An overrepresentation of heterozygotes for mutations in the IGF-1 receptor gene was found among Ashkenazi Jewish centenarians as compared to controls (63), whereas subjects with a genotype associated with reduced concentration of free IGF-1 in plasma were overrepresented among long-lived people (64), indicating that specific polymorphisms that down-regulate the GH and IGF-1 signaling may promote human longevity. Furthermore, genetic variants of FOXO transcription factors, orthologs of the key IIS effector daf-16 in C. elegans, have repeatedly been shown to associate with human life span (65).

Further studies of GH/IIS mutants in humans are needed to establish the role of these pathways in cancer and also in diabetes, cardiovascular, and neurodegenerative diseases. If the multiple beneficial effects of reduced signaling observed in mice are confirmed in humans, drugs that block these pathways could be considered for prevention of specific diseases.

Dietary restriction. Recently, a 20-year 30% dietary restriction applied to adult rhesus monkeys was shown to reduce age-related deaths (66). The incidence of neoplasia and cardiovascular disease was 50% lower than in the controls (66), and 16 of the initial 38 controls but none of the dietary-restricted monkeys developed diabetes or prediabetes. Many metabolic, hormonal, and structural adaptations in dietary-restricted rodents, including a major reduction in body fat mass, higher insulin sensitivity, and reduced inflammation and oxidative damage, were also observed in dietary-restricted monkeys (1). In addition, immune senescence, sarcopenia, and brain atrophy of the gray matter were attenuated (1, 66). Possible downsides of dietary restriction, such as reduced resistance to infection or attenuated wound healing, have not been investigated.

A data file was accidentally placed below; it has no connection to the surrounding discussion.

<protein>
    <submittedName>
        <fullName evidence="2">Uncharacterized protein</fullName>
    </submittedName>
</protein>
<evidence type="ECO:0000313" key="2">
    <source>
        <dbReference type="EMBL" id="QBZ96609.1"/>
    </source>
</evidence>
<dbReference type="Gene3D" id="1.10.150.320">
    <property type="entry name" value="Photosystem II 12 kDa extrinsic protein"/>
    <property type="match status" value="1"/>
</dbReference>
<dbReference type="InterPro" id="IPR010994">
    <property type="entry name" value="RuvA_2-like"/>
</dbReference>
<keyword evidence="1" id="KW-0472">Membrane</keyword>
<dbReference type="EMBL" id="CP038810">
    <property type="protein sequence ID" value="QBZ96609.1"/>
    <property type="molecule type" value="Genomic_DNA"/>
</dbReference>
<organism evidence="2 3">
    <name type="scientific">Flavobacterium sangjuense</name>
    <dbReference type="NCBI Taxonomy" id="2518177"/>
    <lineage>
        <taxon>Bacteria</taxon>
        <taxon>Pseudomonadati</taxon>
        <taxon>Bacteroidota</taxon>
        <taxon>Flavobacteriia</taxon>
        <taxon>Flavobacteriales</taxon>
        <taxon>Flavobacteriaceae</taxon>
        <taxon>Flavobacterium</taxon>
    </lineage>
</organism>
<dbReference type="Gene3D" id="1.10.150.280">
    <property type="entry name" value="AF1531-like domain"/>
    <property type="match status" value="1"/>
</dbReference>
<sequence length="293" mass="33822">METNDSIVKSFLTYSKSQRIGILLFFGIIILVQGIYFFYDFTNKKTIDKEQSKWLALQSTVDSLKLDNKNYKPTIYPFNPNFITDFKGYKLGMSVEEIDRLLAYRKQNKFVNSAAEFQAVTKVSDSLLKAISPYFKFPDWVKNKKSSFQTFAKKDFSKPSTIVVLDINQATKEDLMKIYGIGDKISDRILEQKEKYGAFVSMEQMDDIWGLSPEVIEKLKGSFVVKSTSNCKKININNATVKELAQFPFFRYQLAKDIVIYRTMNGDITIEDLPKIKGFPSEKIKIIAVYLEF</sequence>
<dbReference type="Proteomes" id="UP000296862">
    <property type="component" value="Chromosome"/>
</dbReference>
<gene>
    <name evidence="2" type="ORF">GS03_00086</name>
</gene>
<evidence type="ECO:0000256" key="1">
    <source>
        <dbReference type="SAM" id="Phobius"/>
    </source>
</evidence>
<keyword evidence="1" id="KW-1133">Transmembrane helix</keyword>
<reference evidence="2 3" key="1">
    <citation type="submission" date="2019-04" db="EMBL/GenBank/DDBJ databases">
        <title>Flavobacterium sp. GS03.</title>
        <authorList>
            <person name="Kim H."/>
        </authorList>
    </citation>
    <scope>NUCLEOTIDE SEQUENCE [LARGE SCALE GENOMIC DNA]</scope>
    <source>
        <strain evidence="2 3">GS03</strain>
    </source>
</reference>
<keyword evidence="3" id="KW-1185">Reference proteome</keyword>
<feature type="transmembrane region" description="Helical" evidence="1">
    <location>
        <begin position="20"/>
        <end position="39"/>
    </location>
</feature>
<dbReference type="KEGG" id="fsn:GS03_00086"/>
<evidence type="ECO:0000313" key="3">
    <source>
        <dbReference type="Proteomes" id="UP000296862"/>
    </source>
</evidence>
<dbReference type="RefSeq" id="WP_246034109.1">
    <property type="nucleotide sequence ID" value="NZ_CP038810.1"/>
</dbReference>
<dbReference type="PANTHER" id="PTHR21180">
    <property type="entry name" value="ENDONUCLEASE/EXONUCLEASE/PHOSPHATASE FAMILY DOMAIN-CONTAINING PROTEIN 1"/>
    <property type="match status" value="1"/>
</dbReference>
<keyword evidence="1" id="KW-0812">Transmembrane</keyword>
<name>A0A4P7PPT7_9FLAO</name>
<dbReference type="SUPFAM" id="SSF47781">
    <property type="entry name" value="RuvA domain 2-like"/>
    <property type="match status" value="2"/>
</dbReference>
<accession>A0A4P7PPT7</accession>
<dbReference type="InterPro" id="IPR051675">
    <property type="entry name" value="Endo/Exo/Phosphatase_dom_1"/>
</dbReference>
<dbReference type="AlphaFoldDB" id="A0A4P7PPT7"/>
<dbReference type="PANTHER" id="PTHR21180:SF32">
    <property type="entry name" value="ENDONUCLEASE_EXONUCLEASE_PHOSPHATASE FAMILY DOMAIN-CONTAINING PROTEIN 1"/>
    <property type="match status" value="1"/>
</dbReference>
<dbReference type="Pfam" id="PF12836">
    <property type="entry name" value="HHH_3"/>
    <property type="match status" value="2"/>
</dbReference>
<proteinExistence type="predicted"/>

In humans, dietary restriction provides major and sustained beneficial effects against obesity, insulin resistance, inflammation, oxidative stress, and left ventricular diastolic dysfunction, in agreement with the metabolic and functional changes observed in dietary-restricted rodents (Fig. 4B) (2). Moreover, dietary restriction in humans induces some of the hormonal adaptations observed in dietary-restricted rodents (e.g., increased adiponectin and reduction in triiodothyronine, testosterone, and insulin) and reduced cholesterol, C-reactive protein, blood pressure, and intima-media thickness of the carotid arteries, all risk factors for cardiovascular disease (2, 67).

However, there are major differences in effects of dietary restriction between rodents and humans. Dietary restriction decreases serum IGF-1 concentration by ~30 to 40% in rodents but does not reduce IGF-1 levels in humans, unless protein intake is also reduced (68) (Fig. 4B), raising the possibility that protein restriction alone may provide some benefits, as in Drosophila (38).


Box 2

Some questions for future research.

1. Can aging be delayed and diseases prevented by blocking cellular and molecular damage, or must gene expression be “reprogrammed” to achieve healthy life-span extension?

All four model organisms should help answer this question, but the powerful screening methods in yeast, worms, and flies are more likely to lead to unbiased answers.

2. Which collection of molecular events leads to cellular and organismal aging?

Yeast studies should allow a more in-depth molecular and genetic approach, whereas studies of worms and flies should lead to a better understanding of the relative role of different cell types and tissues in aging. Mouse research should help establish whether these molecular mechanisms are relevant to humans and age-associated diseases.